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Airway Heights residents asked to participate in water exposure study

Airway Heights residents asked to participate in water exposure study
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Airway Heights residents asked to participate in water exposure study

AIRWAY HEIGHTS, Wash. - In an informational meeting on Thursday, Airway Heights residents learned about the part they can play in a study on exposure to per-and polyfluoroalkyl substances (PFAS). 

It’s been over two years since people in Airway Heights learned their drinking water was contaminated. 

That’s when experts found PFAS in the water supply, prompting a water crisis in the area.

READ: Meeting about Airway Heights drinking water exposure assessment set for Thursday 

Though city water was declared safe a month after the chemicals were detected, community members have since wondered how their lives have been affected by the exposure.  

“It’s made an impact on literally every area of our lives just in the unknown,” said Julie Dibble, whose private well tested positive for PFAS.  

In Thursday night’s meeting, the CDC’s agency for toxic substances asked dozens of Airway Heights residents to participate in a study.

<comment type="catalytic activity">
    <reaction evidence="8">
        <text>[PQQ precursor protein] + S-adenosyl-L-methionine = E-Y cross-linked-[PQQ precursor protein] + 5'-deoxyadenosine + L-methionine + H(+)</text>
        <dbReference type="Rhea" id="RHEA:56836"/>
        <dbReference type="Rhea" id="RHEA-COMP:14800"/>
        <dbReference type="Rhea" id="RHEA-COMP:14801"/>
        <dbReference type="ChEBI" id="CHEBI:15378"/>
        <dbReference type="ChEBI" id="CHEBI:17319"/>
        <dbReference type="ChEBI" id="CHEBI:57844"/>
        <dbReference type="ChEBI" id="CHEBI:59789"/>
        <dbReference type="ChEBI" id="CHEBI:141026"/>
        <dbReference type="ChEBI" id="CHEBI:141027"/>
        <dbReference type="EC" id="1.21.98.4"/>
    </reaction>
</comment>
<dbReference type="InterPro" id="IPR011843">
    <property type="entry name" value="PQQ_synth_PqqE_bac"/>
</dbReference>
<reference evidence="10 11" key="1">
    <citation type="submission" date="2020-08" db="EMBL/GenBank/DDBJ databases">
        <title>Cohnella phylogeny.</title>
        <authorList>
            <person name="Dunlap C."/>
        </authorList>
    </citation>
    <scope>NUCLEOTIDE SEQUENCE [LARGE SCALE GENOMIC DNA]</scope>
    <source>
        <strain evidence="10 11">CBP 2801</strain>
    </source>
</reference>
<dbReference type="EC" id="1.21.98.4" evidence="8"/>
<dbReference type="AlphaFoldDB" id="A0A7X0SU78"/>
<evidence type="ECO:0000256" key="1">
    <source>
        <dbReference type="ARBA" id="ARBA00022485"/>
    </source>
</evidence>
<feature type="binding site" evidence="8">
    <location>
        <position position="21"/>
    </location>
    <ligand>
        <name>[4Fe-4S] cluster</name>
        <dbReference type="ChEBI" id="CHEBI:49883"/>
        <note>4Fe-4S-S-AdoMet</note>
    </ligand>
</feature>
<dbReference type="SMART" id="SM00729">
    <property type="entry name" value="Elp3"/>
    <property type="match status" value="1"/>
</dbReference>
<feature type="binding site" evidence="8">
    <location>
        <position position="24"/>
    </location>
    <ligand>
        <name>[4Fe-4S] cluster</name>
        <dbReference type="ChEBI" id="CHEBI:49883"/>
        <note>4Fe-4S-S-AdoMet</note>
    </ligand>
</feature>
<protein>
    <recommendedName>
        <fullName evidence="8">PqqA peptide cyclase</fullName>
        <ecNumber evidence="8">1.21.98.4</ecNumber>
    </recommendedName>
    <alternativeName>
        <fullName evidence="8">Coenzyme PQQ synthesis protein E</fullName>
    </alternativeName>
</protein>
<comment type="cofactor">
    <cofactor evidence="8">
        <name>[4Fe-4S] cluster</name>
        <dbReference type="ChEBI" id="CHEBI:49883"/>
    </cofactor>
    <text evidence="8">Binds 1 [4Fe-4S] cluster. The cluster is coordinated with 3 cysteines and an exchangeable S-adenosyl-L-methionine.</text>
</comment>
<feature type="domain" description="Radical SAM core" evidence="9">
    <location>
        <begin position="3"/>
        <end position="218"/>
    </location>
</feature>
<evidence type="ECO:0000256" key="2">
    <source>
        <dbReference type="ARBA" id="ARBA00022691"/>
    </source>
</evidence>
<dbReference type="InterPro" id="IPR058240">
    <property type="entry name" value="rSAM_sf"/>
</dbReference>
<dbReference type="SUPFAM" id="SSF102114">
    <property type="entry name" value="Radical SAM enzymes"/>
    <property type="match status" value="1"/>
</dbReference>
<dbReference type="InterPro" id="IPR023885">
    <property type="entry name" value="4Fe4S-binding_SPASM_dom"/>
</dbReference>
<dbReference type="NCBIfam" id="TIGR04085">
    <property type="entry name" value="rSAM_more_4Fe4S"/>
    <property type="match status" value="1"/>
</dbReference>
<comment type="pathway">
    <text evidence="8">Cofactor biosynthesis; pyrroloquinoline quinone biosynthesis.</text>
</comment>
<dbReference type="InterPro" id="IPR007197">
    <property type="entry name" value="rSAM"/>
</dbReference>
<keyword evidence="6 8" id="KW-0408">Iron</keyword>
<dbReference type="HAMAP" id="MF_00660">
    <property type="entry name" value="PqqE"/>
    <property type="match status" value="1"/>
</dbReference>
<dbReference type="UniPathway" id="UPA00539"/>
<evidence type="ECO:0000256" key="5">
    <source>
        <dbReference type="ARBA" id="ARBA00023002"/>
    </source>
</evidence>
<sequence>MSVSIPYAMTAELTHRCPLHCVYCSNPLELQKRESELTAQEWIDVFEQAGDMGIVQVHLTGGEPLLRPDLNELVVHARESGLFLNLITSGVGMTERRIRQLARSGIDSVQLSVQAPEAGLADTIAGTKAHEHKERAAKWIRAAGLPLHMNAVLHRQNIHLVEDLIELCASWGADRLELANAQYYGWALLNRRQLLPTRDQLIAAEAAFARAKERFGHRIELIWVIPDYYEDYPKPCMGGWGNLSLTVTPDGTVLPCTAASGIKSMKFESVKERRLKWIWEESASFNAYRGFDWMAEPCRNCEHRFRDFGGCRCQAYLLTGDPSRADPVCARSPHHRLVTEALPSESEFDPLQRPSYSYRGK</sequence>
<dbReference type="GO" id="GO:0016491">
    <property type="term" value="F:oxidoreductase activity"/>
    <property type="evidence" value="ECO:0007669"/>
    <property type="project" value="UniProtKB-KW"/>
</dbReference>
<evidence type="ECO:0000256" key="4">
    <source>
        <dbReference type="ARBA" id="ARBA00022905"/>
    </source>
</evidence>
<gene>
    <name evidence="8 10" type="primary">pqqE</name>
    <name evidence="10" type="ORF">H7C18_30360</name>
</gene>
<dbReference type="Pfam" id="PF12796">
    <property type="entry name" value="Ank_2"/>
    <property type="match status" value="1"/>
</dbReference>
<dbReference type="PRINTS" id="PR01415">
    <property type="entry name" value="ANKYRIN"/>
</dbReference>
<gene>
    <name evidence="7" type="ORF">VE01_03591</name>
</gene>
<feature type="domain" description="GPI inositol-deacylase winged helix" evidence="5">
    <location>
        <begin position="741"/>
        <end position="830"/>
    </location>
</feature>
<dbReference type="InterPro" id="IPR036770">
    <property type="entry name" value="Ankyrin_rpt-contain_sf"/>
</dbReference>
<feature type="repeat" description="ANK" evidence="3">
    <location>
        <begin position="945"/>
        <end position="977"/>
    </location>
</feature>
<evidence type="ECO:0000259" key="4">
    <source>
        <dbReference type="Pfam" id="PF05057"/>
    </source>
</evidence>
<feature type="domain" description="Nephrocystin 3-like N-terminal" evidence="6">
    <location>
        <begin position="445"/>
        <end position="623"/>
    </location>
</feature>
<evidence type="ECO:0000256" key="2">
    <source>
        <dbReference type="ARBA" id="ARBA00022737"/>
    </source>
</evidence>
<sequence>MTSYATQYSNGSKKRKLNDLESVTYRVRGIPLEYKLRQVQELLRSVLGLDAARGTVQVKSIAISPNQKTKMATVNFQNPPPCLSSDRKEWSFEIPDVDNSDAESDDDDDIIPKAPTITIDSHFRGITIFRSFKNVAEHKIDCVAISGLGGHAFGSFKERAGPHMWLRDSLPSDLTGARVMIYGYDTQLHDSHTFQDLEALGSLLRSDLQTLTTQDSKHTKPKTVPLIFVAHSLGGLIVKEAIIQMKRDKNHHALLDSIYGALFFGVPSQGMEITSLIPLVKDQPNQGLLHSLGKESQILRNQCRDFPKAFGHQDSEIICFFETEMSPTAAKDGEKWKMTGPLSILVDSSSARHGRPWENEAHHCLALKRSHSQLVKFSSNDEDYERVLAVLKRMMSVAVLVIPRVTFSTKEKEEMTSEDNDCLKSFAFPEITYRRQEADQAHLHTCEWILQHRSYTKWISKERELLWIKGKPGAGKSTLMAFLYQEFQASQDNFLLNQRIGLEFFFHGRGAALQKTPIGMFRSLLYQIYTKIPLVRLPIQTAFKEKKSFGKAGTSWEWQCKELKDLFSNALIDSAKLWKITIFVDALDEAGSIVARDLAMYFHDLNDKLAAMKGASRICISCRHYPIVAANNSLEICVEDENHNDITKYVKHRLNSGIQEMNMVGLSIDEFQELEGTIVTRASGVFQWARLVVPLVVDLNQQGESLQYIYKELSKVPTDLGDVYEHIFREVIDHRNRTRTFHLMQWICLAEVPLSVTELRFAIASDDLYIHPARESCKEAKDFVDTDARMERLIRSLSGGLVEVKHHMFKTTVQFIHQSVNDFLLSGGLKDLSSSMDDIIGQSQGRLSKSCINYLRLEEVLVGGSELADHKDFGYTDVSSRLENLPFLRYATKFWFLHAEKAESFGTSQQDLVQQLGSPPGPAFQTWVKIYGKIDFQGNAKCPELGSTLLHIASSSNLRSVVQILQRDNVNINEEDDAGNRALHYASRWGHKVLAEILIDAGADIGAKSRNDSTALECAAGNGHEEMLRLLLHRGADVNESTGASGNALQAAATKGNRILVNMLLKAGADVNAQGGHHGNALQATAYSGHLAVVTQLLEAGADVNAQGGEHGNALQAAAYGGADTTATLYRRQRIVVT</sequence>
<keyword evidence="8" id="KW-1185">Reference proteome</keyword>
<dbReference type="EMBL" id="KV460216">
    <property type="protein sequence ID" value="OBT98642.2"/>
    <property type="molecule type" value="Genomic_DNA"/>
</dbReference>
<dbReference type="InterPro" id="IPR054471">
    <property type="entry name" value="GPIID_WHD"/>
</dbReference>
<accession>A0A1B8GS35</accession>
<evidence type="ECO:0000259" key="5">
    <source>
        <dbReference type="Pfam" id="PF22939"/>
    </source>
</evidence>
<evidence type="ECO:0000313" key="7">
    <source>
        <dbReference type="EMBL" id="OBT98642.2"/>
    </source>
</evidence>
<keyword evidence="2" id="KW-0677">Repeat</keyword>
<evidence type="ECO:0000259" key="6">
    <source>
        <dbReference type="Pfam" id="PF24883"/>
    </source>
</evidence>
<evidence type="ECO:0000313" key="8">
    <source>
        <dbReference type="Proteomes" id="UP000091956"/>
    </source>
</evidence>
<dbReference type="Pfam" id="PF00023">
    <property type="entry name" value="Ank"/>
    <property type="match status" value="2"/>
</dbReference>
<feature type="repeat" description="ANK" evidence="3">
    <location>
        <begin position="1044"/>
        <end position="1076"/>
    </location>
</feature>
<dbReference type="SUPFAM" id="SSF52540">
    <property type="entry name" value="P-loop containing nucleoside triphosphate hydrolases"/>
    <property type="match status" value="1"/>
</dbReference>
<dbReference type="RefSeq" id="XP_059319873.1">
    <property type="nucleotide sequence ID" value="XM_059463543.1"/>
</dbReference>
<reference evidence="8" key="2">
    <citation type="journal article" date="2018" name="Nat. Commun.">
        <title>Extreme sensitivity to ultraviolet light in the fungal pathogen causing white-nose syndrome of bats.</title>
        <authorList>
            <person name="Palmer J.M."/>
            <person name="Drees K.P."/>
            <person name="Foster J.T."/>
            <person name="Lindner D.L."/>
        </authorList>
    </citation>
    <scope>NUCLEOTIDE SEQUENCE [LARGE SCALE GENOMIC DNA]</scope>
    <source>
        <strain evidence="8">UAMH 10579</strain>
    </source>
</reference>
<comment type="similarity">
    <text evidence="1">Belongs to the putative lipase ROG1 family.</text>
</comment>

The study would analyze levels of PFAS in people’s bodies through collected blood and urine samples. Those samples would then be compared to the general population. 

According to the CDC, people are considered to be at risk when levels in water exceed 70 parts per trillion. During the contamination, some wells around Airway Heights had 57,000 parts per trillion. 

Exposure to PFAS could affect growth, learning and behavior in infants and young children, as well as lower a woman’s chance of getting pregnant, the CDC said. 

While the exposure assessment study doesn’t specifically look at health problems caused by PFAS, it will give officials information on how to prevent exposure in the future. 

If you live between Craig and Hayford Road, you may be getting a letter in the mail within the next few weeks, inviting you to participate in the study. 



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